Hidden Treasures on Display – Applied collection care in Lower Austria. By Johanna Wilk + Gabriela Krist

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© Institute of Conservation, University of Applied Arts Vienna, Stefan Olah, Stift Neukoster, Wiener Neustadt

Lower Austria, a region in the northeast of Austria, is the historical heartland of the country and the biggest of the nine states making up the country. This area is rich in cultural treasures and historical sites. All over this region, the Baroque period, a time of prosperity from the mid of the 17th century to the mid of the 18th century, is represented by magnificent works of art, splendid monasteries and castles housing high quality collections.

During the 19th century and the beginning of the 20th century, museums started to develop in Lower Austria. The objects in these museums illustrate the history of the region highlighting trade, local costumes and craft and include archaeological and geological findings.
All of these collections together form an essential part of Austrian heritage and are in need of care and protection. Throughout history, insufficient documentation and inadequate storages represented the most common problems. In the worst case, precious treasures fell into decay. Therefore a support programme was started in 2013 by the regional government of Lower Austria called “Quality Campaign Museum Storages - Treasures on Display” (in the original German words: “Qualitätsoffensive Museumsdepots, Schätze ins Schaufenster”) organised by the “Museumsmanagement Niederösterreich” with the goal of rediscovering these hidden treasures and to improve their storage and preservation.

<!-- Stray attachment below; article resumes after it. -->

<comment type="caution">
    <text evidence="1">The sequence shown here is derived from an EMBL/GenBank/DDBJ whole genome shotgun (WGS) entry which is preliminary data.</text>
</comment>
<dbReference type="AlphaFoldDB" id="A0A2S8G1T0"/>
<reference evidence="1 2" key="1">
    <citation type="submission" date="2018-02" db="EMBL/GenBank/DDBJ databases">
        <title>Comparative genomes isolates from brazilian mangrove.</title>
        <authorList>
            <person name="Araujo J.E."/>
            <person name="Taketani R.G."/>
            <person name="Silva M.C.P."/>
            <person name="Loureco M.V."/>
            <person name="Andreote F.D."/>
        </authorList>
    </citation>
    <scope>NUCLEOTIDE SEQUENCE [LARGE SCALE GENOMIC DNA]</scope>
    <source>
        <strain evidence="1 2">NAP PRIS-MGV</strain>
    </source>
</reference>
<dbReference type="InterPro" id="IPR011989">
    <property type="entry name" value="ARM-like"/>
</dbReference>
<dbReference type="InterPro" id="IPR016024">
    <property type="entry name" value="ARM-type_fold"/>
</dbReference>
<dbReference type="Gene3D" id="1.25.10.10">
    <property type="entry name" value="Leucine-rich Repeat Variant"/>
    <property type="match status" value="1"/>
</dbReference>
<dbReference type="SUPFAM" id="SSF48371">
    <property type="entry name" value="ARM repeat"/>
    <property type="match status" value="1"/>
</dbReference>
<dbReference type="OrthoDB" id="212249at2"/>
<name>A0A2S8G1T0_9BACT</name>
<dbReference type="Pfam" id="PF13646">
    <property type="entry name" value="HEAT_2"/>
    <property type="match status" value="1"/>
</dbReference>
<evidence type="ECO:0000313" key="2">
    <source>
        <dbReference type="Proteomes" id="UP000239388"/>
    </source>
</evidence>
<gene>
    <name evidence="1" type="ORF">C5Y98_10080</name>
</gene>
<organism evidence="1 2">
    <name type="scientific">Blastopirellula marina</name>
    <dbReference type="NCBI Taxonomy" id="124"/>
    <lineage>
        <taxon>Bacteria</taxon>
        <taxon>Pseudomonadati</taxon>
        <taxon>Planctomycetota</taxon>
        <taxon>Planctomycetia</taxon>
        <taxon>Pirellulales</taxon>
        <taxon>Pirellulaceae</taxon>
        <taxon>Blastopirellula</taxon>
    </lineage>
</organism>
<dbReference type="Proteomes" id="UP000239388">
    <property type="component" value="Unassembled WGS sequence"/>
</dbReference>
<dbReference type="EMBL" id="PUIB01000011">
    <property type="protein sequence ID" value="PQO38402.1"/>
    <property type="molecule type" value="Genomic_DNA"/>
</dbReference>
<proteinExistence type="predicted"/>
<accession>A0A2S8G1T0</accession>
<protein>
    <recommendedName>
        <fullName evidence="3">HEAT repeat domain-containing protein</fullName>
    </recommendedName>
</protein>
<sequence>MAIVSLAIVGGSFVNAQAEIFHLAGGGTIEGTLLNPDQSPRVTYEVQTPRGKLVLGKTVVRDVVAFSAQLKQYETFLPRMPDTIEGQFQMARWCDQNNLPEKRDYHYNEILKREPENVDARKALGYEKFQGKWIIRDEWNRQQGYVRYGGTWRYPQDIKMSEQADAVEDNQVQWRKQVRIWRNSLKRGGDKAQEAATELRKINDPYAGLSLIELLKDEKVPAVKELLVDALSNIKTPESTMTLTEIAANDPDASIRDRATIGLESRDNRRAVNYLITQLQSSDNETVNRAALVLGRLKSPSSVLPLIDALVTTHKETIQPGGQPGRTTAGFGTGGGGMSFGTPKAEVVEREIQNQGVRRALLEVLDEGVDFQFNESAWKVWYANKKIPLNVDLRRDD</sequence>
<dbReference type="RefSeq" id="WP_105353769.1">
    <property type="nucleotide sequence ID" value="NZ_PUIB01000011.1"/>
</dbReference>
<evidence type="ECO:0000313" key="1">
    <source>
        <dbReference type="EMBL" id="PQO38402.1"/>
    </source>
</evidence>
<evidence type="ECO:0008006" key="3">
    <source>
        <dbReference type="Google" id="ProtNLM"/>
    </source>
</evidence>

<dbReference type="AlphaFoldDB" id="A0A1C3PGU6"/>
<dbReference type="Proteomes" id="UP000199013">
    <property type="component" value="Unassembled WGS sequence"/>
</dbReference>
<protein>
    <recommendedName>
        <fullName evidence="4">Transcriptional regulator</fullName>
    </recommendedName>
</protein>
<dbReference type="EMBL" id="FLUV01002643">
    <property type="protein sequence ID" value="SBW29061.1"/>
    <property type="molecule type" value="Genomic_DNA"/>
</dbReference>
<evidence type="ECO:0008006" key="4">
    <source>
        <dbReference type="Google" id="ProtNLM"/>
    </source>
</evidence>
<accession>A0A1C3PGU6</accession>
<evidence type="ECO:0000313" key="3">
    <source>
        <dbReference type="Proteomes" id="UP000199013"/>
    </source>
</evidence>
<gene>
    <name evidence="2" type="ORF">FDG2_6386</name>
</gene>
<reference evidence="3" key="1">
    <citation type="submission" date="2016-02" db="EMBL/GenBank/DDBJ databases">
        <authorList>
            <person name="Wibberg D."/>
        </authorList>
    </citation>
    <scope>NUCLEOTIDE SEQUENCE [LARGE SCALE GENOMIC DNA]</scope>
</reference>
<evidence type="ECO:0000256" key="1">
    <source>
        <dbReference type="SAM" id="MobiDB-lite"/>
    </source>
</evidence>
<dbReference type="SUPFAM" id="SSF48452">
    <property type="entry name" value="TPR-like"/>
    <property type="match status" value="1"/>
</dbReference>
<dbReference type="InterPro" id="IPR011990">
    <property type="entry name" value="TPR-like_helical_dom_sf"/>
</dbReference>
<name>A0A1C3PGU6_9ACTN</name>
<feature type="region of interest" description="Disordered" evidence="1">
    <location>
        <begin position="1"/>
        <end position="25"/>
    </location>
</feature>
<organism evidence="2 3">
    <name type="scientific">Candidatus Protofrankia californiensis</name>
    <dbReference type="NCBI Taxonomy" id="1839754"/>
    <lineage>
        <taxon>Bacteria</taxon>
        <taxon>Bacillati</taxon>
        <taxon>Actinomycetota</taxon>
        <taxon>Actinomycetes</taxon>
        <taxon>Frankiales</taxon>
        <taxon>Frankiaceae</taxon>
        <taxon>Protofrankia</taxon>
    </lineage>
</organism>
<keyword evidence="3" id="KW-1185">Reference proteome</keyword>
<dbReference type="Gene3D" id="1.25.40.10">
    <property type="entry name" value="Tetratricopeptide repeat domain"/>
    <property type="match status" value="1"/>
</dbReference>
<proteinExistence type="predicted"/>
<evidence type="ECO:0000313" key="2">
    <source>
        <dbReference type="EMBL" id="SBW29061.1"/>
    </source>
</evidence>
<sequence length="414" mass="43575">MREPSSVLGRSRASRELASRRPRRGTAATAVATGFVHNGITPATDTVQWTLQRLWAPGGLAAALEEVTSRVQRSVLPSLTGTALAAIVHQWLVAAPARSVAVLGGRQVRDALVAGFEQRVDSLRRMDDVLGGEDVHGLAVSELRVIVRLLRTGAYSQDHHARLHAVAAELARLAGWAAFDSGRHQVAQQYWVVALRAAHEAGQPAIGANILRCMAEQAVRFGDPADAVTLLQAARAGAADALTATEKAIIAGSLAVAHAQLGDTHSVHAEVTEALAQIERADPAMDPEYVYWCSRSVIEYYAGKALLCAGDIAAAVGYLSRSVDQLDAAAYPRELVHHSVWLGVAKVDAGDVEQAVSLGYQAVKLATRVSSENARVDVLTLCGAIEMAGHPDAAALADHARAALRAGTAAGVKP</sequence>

Right from the start, the Institute of Conservation of the University of Applied Arts Vienna has been involved with preventive conservation and collection care projects at museums and monasteries. New and applicable solutions for storage, display and documentation are developed and then implemented. The projects include work placements within institutions housing the collections as well as diploma theses, research studies and a PhD thesis. Work placements will be on site, dealing with documentation and the re-organisation or relocation of collections. Research studies will include conservation of objects at the studios of the Institute.
One of the most extensive projects within the programme deals with the Neukloster Monastery in Wiener Neustadt and its “Kunst- und Wunderkammer” (arts and natural wonders chamber) of more than 5000 objects. The goal is to develop a new storage and exhibition area in the monastery, which shall be open for visitors in 2017. It was a long way to go with the aggravation of starting the project with collections densely housed in inadequate storage and with a complete lack of documentation. At present, the inventory of the collection is concluded, the storage is improved and the concepts for the display and depot rooms in the future are at a good stage of development.
Hands-on work and scientific research are closely linked together. The overall concept is set up within the framework of a PhD thesis. One very important task of the research work is to analyse the unexplored collection in depth. The results will be presented in 2017 in the new “Kunst- und Wunderkammer” in Wiener Neustadt.
A series of pilot projects in museums and monasteries in Lower Austria have been established since 2013; these operates within the framework of another support programme “Treasuries on display”.
Several steps have already been taken successfully in different collections of the region covering documentation, storage re-organisation, conservation and care of objects or the planning of display and storage concepts. Applied collection care is the core of this unique programme, which is essentially contributes to the preservation of heritage and to the development of the cultural landscape of Austria.

All images in this article are © Institute of Conservation, University of Applied Arts Vienna, Stefan Olah, Stift Neukoster, Wiener Neustadt